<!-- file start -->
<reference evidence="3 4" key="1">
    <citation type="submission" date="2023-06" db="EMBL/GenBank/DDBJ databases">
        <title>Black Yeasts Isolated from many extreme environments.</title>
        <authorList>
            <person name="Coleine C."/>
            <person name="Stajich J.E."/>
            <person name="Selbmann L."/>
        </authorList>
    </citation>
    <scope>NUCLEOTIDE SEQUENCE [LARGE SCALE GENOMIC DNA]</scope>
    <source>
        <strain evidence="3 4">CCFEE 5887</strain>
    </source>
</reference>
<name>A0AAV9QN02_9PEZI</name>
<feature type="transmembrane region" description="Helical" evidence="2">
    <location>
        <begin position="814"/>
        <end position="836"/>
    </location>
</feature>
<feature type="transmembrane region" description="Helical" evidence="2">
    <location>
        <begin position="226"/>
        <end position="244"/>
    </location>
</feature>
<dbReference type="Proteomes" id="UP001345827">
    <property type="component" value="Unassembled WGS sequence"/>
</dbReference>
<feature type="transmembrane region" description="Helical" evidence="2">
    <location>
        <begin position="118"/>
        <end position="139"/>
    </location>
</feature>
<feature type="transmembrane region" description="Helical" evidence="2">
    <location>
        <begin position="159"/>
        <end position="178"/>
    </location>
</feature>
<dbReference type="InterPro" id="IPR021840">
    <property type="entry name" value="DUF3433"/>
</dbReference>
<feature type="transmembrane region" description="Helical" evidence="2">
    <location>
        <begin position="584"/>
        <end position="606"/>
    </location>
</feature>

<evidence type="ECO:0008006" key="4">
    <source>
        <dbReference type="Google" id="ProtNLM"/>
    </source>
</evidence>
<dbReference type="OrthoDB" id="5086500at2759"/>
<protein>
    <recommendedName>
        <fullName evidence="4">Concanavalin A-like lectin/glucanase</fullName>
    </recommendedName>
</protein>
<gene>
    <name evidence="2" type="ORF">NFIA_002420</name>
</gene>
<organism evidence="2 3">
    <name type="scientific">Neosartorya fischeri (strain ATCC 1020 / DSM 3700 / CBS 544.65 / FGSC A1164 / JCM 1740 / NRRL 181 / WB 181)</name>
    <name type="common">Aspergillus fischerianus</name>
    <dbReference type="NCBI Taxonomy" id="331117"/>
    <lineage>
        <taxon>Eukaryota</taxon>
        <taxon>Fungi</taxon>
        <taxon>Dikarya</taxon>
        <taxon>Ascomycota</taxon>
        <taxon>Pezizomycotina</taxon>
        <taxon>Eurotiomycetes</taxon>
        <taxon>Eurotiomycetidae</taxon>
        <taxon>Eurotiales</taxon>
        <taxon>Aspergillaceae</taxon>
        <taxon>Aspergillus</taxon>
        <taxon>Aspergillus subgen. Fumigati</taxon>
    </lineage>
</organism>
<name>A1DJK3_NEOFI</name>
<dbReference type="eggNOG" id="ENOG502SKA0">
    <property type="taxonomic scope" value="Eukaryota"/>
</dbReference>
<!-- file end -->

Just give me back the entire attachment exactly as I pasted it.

<reference evidence="3 4" key="1">
    <citation type="submission" date="2023-06" db="EMBL/GenBank/DDBJ databases">
        <title>Black Yeasts Isolated from many extreme environments.</title>
        <authorList>
            <person name="Coleine C."/>
            <person name="Stajich J.E."/>
            <person name="Selbmann L."/>
        </authorList>
    </citation>
    <scope>NUCLEOTIDE SEQUENCE [LARGE SCALE GENOMIC DNA]</scope>
    <source>
        <strain evidence="3 4">CCFEE 5887</strain>
    </source>
</reference>
<name>A0AAV9QN02_9PEZI</name>
<feature type="transmembrane region" description="Helical" evidence="2">
    <location>
        <begin position="814"/>
        <end position="836"/>
    </location>
</feature>
<feature type="transmembrane region" description="Helical" evidence="2">
    <location>
        <begin position="226"/>
        <end position="244"/>
    </location>
</feature>
<dbReference type="Proteomes" id="UP001345827">
    <property type="component" value="Unassembled WGS sequence"/>
</dbReference>
<feature type="transmembrane region" description="Helical" evidence="2">
    <location>
        <begin position="118"/>
        <end position="139"/>
    </location>
</feature>
<feature type="transmembrane region" description="Helical" evidence="2">
    <location>
        <begin position="159"/>
        <end position="178"/>
    </location>
</feature>
<dbReference type="InterPro" id="IPR021840">
    <property type="entry name" value="DUF3433"/>
</dbReference>
<feature type="transmembrane region" description="Helical" evidence="2">
    <location>
        <begin position="584"/>
        <end position="606"/>
    </location>
</feature>

<evidence type="ECO:0008006" key="4">
    <source>
        <dbReference type="Google" id="ProtNLM"/>
    </source>
</evidence>
<dbReference type="OrthoDB" id="5086500at2759"/>
<protein>
    <recommendedName>
        <fullName evidence="4">Concanavalin A-like lectin/glucanase</fullName>
    </recommendedName>
</protein>
<gene>
    <name evidence="2" type="ORF">NFIA_002420</name>
</gene>
<organism evidence="2 3">
    <name type="scientific">Neosartorya fischeri (strain ATCC 1020 / DSM 3700 / CBS 544.65 / FGSC A1164 / JCM 1740 / NRRL 181 / WB 181)</name>
    <name type="common">Aspergillus fischerianus</name>
    <dbReference type="NCBI Taxonomy" id="331117"/>
    <lineage>
        <taxon>Eukaryota</taxon>
        <taxon>Fungi</taxon>
        <taxon>Dikarya</taxon>
        <taxon>Ascomycota</taxon>
        <taxon>Pezizomycotina</taxon>
        <taxon>Eurotiomycetes</taxon>
        <taxon>Eurotiomycetidae</taxon>
        <taxon>Eurotiales</taxon>
        <taxon>Aspergillaceae</taxon>
        <taxon>Aspergillus</taxon>
        <taxon>Aspergillus subgen. Fumigati</taxon>
    </lineage>
</organism>
<name>A1DJK3_NEOFI</name>
<dbReference type="eggNOG" id="ENOG502SKA0">
    <property type="taxonomic scope" value="Eukaryota"/>
</dbReference>